November 22, 2015
New Important Discoveries at Zultépec-Tecoaque in Tlaxcala
A new discovery has been made at the Zultépec-Tecoaque archaeological site in Tlaxcala. INAH has found the skeleton of a high ranking Acolhua leader in a cistern, a full size throne made of volcanic rock, and a carved stone with the pictograph of Ometochtli or “Two Rabbit.” The site dates to 1200-1521 CE. The glyph of Two Rabbit is associated with pulque. Pulque was produced in this area. The buried individual was 25 years old. They have also found a cistern with the bones of three different infants that had been cooked or boiled and possibly eaten.
Mexico News Daily has the report here;
INAH has more details in their report with a slide show of the finds. (click on the little green camera icon under the photo).
Earlier report I posted on surprising finds at this site;
Decapitated Spaniards from 1520 Convoy Uncovered at the site of Zultepec-Tecoaque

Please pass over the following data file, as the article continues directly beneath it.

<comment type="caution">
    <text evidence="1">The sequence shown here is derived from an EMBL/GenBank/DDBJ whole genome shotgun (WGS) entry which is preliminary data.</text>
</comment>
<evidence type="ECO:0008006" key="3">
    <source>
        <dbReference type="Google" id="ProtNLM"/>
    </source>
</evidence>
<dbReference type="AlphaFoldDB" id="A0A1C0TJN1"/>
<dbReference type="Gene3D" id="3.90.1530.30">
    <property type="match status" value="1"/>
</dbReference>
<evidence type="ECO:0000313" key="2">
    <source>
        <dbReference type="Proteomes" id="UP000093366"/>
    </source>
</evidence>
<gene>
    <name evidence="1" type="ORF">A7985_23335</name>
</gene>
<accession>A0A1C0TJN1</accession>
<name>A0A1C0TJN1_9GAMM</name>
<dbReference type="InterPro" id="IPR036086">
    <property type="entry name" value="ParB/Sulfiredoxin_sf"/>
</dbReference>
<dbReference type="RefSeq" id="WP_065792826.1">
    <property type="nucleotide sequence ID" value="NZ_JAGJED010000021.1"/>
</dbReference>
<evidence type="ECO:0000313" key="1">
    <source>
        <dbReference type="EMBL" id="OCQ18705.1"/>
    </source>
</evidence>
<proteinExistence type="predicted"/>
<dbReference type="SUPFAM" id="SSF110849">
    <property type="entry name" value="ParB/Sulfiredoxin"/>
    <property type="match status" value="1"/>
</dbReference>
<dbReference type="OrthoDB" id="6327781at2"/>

In 1520 CE, the Alcohua town of Zultepec-Tecoaque captured a supply convoy of 15 Spaniards and 45 food soldiers of Cuban and African descent, women and 350 Indian allies a year after the conquest of Tenochtitlan. The townspeople carved clay figurines of the captives, and sumbolically decapitated the figurines. The captives were then sacrificed and eaten. The captives were held in cells for six months and then all were slowly canibalized, to ask the gods for protection from them. The pigs the Spaniards brought were left uneaten. These would have been strange creatures to the invaded. The captives were torn apart and the meat removed from their bones. One woman was found dismembered with the skull of a one year old placed in her pelvis. Spanish valuables like majolica china, jewelry, spurs, stirrups were tossed into wells. A horse’s rib bone was carved into a musical instrument. The heads of the captives were placed on a skull rack. Cortes dispatched a punitive expedition. The townspeople then hid all of the remains of the Spaniards, which has allowed archaeologists to find the remains.
CTV News has the report here from INAH;